November 29, 1997

Host: Daniel Zwerdling
Newscaster: Nora Rahm

1. HAITI SECURITY - Next week, international troops which have been stationed in Haiti for three years will begin to leave as the UN mission there draws to a close. However, 300 international civilian police will be staying behind to keep an eye on security in the country. Daniel talks with Raymond Kelly, the former director of the international police monitors in Haiti. Kelly says the Haitian police force is greatly improved, but there is still room for improvment.(4:00)

2. COLEMAN YOUNG - Former Detroit mayor Coleman Young died today after a long illness. Young served as mayor of Detroit for 20 years...but he first became active years before that. He founded the National Negro labor council in 1951, a year later he was called before the House Un-American Committee. Roger Adams of member station WDET has a rememberance.(4:00)

3. NY SQUATTERS - Jon Kalish reports on David Pearlman and Betsy Terrell, a couple who live on a houseboat in New York City...they've raised six kids on different rafts, but now the state of New York wants them evicted as squatters. State officials say the raft is a threat to others, but Pearlman and Terrell say the real problem is there funky houseboat doesn't fit in with gentrification plans for the waterfront. (5:00)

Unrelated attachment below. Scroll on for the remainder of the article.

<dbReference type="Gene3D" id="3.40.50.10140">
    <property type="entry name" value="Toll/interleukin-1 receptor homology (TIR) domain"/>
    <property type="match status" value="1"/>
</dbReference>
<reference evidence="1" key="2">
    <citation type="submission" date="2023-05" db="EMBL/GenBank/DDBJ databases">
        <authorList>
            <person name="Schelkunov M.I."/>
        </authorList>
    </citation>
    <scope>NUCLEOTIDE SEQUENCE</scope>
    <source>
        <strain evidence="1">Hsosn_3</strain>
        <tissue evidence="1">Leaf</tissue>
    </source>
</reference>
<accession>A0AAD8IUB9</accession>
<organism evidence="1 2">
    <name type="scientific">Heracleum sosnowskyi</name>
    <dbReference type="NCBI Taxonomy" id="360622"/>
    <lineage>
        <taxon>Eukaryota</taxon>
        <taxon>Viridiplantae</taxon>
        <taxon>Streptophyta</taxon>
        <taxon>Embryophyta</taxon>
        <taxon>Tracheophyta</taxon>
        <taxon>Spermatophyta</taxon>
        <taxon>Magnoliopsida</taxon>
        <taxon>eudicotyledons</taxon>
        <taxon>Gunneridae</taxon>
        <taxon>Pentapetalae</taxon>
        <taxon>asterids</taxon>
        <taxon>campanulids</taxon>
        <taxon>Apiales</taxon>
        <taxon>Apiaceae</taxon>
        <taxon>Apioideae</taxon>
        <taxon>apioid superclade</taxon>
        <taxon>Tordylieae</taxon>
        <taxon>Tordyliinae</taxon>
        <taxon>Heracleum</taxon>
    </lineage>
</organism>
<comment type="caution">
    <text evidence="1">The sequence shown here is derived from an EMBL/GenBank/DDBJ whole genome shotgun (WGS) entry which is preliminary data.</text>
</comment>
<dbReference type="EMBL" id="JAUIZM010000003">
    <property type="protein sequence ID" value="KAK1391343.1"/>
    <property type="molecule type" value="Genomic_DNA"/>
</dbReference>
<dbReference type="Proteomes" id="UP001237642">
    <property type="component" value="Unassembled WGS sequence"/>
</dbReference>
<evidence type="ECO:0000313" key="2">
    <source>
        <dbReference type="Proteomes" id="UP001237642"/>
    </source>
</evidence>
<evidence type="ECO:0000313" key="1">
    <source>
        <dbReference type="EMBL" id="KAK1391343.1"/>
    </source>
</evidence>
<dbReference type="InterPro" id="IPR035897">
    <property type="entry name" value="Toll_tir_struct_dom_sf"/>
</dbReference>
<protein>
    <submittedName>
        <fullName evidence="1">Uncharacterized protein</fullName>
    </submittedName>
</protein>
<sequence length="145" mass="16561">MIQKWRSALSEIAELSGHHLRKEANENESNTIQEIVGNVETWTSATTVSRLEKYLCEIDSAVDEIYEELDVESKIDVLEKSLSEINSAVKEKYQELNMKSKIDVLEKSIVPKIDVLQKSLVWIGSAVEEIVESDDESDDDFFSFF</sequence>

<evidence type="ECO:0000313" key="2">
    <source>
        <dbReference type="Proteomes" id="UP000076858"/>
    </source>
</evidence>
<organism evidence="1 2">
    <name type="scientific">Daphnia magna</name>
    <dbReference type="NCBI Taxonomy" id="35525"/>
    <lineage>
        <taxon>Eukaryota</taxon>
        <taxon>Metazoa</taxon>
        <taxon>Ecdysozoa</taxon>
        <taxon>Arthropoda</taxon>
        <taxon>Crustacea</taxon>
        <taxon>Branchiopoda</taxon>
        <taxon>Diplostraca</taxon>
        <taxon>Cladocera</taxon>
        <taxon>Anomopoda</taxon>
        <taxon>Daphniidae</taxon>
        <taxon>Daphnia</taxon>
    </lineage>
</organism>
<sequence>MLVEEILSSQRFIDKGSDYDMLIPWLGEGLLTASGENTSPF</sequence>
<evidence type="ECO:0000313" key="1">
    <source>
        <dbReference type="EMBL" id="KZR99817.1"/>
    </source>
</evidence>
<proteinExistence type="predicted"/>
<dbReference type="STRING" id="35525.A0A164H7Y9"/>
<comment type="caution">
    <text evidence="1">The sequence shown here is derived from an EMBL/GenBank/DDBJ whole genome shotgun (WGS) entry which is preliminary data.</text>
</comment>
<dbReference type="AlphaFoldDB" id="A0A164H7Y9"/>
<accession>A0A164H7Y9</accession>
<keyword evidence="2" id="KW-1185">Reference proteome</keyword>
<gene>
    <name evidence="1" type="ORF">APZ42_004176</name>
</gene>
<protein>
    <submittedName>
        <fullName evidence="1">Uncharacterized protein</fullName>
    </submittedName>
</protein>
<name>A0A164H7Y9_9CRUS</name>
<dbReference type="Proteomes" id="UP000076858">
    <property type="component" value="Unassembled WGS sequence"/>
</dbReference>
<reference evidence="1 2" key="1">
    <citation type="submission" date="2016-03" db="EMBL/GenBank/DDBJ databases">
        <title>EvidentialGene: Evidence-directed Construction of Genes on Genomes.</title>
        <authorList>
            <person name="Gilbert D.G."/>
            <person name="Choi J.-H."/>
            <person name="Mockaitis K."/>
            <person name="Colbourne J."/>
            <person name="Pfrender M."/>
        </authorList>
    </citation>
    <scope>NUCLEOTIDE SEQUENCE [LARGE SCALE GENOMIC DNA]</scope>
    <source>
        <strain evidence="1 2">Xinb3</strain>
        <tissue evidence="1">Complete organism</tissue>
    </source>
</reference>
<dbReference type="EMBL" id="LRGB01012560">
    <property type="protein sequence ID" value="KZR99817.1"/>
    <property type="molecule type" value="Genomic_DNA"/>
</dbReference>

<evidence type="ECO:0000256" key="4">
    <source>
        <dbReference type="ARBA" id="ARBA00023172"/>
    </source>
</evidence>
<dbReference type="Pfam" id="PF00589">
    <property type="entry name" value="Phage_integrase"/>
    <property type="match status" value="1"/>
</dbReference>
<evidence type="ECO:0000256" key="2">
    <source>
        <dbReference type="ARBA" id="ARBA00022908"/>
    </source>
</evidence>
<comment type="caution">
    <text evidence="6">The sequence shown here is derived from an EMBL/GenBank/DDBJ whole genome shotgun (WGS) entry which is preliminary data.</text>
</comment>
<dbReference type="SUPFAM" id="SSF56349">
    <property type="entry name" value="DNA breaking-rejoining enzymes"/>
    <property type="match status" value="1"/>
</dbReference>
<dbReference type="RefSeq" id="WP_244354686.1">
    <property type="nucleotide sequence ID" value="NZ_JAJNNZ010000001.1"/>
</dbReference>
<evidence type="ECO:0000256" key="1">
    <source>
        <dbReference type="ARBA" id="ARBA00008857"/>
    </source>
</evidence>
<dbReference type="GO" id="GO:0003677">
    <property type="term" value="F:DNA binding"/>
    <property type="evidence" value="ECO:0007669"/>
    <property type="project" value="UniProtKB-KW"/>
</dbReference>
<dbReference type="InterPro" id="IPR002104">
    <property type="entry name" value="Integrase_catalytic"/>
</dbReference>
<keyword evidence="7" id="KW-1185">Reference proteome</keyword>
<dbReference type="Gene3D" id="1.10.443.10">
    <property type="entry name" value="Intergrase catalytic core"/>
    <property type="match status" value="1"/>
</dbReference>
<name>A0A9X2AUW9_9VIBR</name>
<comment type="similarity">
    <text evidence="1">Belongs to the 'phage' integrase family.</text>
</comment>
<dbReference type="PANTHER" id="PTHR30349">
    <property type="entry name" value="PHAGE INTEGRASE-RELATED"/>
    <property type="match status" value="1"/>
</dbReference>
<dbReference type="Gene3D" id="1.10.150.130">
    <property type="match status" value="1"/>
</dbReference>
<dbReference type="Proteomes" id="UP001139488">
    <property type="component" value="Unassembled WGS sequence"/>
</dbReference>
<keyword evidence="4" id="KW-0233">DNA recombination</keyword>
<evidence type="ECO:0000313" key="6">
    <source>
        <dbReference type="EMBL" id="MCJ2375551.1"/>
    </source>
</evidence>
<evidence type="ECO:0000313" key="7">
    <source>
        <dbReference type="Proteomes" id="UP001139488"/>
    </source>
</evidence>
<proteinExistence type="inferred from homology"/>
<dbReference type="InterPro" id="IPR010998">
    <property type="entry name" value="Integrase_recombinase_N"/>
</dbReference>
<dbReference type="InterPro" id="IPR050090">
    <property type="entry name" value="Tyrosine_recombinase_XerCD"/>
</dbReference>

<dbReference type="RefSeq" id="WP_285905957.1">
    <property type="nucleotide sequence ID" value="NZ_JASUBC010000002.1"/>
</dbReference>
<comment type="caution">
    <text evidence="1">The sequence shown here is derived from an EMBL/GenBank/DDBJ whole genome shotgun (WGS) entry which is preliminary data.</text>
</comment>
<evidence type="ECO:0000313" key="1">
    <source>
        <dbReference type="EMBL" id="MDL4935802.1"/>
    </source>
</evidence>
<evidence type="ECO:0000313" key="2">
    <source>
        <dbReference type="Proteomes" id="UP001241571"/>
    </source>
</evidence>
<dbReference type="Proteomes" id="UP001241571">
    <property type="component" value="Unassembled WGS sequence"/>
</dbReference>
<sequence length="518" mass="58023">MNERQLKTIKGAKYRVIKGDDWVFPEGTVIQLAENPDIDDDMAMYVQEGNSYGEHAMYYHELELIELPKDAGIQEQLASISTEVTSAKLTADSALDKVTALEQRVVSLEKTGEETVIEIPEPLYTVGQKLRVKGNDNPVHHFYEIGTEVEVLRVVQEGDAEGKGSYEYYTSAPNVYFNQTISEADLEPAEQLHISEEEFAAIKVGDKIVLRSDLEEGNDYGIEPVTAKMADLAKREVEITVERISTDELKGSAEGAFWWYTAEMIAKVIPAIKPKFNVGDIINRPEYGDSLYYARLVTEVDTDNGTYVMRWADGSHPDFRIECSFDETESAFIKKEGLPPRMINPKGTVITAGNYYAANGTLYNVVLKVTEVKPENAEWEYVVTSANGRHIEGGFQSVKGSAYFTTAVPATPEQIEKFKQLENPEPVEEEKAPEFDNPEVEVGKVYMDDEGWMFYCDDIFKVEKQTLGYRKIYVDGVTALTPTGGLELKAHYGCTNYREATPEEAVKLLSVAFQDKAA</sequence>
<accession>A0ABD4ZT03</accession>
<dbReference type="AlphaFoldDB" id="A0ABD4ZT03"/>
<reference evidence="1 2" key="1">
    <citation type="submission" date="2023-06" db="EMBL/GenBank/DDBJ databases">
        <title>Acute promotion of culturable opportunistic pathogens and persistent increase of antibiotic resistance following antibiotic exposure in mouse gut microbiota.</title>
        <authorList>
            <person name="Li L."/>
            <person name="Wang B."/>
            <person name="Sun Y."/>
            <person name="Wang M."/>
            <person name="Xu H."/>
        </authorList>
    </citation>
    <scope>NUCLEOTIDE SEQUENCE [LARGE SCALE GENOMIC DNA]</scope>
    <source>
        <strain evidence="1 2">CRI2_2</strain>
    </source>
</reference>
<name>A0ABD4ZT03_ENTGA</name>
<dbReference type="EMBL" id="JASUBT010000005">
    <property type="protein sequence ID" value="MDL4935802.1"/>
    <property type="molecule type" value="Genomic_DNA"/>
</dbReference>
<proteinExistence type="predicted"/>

4. FREDERICK WISEMAN - Daniel talks with director Frederick Wiseman about his new film, "Public Housing," which will be shown on public television Monday night. Wiseman filmed for more than five weeks at the Ida B. Wells public housing development on Chicago's South Side. The result is a 3-hour-and-20-minute cinema verite portrait of daily life there. (7:45)

5. PALESTINE PARTITION - Fifty years ago today, November 29, 1947, the United Nations approved a plan to partition Palestine into two separate terrorities--one Jewish and the other Arab. Daniel talks with journalist Milton Viorst, author of several books on Arab--Israeli conflicts, about the events leading up to the partition plan. (10:00)

6. GERMAN QUESTIONS - Richard von Weizaecker, former president of West German, and still a prominent political figure, has just released his memoirs. As a twenty-eight year old former soldier, von Weizaecker defended his father before the war-crimes tribunal. Von Weizaecker says he wrote of that trial because there was an attempt by too many Germans to ignore what happened. (5:30)

7. GEORGE WASHINGTON - Daniel talks with Willard Sterne Randall about his new biography, "George Washington: A Life" (Henry Holt, 1997). Randall tells us that George Washington at first sought economic independence from England, and only later came to embrace the idea of Democracy. During the American Revolution, General Washington was a harsh disciplinarian, but he was loyal to his troops and they were loyal to him. (9:30 )

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